Loretto is celebrating the 40th anniversary of the Community Residence Program, which offers safe and supportive residential living environments for adults 45+ who struggle with psychiatric disabilities.

The mission of the program is “to provide a safe, homelike setting and treatment services for challenged adults that promotes and maintains rehabilitation responding to the desires, tolerance, and capacity of each person served.”

The Community Residence Program began in 1984 with the purchase of its first home on Salina Street in Syracuse. Today, there are three Community Residence homes, two in Syracuse and one in Baldwinsville, where 26 individuals live and work to develop skills that will allow them to live independently again.

Michele Rita Gottschalk, Executive Director of the Community Residence Program, says, “We help people find a safe corner of the world where they can position themselves to stabilize and pursue a life of their choosing.”

Michele Rita, Executive Director, has been with the program for over 37 years and has witnessed the critical need for this kind of care in our community. “Many residents come from mental health facilities and need the structure and the support we offer so they can learn how to live on their own again.”

Homes are managed by a Loretto care team that includes Site Supervisors and Senior Counselors, whom also serve as Case Managers, and Residence Counselors who provide 24/7 awake care. All staff are considered teachers, helping residents learn skills and how to advocate for themselves. For example, they teach residents how to set up medical appointments, manage their medications, and counsel residents on daily tasks like personal care, meal preparation, and household chores.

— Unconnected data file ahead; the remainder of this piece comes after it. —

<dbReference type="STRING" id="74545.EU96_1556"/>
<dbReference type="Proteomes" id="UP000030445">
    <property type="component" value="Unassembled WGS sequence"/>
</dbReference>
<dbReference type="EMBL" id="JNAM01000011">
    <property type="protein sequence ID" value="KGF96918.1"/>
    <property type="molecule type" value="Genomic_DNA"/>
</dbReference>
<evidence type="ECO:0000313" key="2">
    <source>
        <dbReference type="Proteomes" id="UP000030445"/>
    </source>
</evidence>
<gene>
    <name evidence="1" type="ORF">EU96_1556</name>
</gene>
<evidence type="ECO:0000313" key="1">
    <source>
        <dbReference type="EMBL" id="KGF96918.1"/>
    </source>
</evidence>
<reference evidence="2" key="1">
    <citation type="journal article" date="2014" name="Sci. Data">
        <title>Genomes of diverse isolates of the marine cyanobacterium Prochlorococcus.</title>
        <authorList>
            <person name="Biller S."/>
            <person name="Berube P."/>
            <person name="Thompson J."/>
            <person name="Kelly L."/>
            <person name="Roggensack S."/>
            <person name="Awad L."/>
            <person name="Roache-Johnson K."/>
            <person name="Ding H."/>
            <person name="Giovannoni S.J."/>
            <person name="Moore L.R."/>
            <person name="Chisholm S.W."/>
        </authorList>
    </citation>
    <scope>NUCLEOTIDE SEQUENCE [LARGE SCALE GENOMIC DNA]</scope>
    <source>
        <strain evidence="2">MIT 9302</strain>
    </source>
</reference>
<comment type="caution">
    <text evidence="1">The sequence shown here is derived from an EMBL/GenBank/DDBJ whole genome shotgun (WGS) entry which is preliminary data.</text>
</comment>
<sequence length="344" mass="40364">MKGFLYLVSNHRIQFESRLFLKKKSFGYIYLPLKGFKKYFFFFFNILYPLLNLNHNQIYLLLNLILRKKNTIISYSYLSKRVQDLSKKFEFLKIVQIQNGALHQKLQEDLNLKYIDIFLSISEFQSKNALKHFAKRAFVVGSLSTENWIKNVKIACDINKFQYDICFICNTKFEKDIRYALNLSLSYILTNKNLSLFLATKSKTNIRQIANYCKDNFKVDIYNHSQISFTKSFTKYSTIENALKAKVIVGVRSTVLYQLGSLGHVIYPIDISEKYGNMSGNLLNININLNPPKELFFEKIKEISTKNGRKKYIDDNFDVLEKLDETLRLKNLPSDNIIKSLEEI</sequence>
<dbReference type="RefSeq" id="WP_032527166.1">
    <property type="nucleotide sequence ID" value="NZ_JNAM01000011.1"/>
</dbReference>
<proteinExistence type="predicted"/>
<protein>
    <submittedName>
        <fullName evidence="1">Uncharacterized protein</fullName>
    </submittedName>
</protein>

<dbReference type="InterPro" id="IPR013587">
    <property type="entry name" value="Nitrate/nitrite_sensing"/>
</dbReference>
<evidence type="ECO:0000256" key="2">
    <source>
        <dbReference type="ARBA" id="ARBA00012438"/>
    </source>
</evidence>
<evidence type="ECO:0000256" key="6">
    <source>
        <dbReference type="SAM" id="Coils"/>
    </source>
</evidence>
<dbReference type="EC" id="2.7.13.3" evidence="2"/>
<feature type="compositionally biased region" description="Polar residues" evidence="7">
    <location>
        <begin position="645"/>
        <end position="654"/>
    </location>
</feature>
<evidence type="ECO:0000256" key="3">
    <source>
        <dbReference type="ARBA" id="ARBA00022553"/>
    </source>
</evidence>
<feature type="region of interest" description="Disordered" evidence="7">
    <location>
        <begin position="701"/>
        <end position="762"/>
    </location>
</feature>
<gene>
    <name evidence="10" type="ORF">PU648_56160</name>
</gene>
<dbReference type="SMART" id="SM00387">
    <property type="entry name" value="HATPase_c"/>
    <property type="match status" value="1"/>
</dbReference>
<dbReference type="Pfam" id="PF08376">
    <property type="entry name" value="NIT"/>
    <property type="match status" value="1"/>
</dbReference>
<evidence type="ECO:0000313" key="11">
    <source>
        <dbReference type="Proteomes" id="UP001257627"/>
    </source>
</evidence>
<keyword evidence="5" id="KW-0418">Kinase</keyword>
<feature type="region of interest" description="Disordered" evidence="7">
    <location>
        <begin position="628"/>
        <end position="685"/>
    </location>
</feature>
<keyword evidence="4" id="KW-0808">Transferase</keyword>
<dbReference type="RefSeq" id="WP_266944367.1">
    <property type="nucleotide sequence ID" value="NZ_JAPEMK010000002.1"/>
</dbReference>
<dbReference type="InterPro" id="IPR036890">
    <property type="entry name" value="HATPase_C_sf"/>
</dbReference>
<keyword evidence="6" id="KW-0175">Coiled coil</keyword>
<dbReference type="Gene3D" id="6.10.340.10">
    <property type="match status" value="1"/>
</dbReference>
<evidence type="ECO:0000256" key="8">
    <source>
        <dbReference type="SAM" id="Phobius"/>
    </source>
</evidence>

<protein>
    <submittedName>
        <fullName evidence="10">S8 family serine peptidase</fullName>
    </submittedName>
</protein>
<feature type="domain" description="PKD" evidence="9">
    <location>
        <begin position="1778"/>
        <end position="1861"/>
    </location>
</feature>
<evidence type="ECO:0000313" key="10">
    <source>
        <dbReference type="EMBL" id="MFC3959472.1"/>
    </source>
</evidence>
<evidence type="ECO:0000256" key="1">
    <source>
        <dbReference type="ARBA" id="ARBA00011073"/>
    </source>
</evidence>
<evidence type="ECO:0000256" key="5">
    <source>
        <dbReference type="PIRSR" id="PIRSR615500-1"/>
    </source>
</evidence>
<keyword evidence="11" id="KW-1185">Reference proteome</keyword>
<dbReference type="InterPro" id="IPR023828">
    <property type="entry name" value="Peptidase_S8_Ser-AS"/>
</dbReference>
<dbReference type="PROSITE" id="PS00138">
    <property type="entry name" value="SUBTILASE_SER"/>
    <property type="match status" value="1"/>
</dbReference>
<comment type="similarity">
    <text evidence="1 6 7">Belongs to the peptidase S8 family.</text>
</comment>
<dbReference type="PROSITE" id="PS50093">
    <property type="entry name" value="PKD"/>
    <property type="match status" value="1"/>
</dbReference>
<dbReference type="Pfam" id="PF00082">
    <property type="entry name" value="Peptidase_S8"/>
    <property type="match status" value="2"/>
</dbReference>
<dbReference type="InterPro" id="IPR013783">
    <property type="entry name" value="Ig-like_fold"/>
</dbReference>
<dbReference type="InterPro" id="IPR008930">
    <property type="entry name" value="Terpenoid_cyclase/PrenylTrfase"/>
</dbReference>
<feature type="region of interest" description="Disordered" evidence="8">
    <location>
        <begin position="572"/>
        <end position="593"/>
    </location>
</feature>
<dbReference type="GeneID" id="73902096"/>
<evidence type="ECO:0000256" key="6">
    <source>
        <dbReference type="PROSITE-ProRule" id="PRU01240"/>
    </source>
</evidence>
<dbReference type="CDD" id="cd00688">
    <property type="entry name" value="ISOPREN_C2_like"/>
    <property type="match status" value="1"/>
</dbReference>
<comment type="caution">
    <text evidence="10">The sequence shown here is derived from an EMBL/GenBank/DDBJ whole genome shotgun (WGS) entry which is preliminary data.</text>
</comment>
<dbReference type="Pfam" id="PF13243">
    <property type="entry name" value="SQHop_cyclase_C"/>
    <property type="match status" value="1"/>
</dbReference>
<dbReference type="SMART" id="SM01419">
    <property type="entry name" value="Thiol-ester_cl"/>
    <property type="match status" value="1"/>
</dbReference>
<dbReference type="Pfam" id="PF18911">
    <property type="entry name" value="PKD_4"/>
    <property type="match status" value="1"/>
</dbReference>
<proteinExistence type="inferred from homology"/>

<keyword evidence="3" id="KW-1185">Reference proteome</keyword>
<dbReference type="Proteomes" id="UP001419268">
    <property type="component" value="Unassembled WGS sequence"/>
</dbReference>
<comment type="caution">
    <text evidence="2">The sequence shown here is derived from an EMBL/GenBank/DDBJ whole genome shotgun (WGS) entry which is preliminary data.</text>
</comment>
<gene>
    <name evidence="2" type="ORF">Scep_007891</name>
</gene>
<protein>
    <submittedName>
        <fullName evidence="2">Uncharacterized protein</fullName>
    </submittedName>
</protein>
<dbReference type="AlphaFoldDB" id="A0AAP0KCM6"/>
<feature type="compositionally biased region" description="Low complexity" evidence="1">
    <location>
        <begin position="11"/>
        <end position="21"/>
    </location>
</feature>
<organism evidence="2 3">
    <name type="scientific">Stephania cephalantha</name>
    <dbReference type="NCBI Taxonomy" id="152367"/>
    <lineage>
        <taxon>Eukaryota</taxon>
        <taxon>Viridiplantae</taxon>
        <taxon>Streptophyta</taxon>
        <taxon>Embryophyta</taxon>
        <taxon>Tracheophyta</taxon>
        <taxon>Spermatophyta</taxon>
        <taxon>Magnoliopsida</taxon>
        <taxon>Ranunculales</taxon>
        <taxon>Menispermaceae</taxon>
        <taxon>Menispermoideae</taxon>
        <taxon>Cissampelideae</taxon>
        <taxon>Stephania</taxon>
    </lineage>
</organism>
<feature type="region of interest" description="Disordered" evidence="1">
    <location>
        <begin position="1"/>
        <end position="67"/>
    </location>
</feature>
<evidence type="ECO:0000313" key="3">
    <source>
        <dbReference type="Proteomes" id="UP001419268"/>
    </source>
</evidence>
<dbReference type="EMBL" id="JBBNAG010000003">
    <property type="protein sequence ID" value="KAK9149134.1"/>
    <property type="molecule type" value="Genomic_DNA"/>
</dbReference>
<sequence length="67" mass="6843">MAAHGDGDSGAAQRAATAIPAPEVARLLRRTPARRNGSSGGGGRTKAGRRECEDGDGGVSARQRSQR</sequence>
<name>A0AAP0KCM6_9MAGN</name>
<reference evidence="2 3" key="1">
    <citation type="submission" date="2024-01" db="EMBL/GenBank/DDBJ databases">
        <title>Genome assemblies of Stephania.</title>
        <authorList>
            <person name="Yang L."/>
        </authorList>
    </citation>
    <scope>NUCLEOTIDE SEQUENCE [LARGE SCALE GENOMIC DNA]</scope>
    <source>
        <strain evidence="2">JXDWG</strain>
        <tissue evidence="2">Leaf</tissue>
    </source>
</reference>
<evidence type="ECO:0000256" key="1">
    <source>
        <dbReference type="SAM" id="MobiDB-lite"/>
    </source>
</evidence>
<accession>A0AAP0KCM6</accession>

Michele Rita says, “Each resident signs a contract when they join one of our homes that includes personal goals based on their social and emotional needs and our expectations of their behavior as community residents. Our community is about love and respect, as we all work to support one another, and we have fun together, too. We really consider ourselves a family.”

Like any other family, residents in these homes prepare meals together, take turns doing their laundry and washing dishes; they watch TV and play games together, and have regular outings, visiting stores, restaurants, and community events for fun. Residents from all three homes also get together for celebrations, the most recent being a May Day party at our Baldwinsville home where they enjoyed a barbecue and created a Maypole by wrapping streamers around a pole.

The average stay for a resident is 1-2 years, with some staying longer based on their goal-setting and ability to transition to living independently. Many residents transition to supportive apartments in facilities where they can live independently but have someone check on them regularly to ensure their safety.

In the 40 years since it began, the Community Residence Program has helped 265 individuals to live independently as possible. In the Community Residences and Michele Rita’s office, there are hundreds of pictures of residents since the program began, and just like any other family, these pictures relay stories of love and support. Michele Rita said these residents will always hold a special place in the hearts of those who work and support the Community Residence Program. “The idea of community residences is to help people integrate back into the community while giving them the support they need during that time of transition. We are a stepping stone between mental health facilities and living on their own again, and we help them do that with dignity.”

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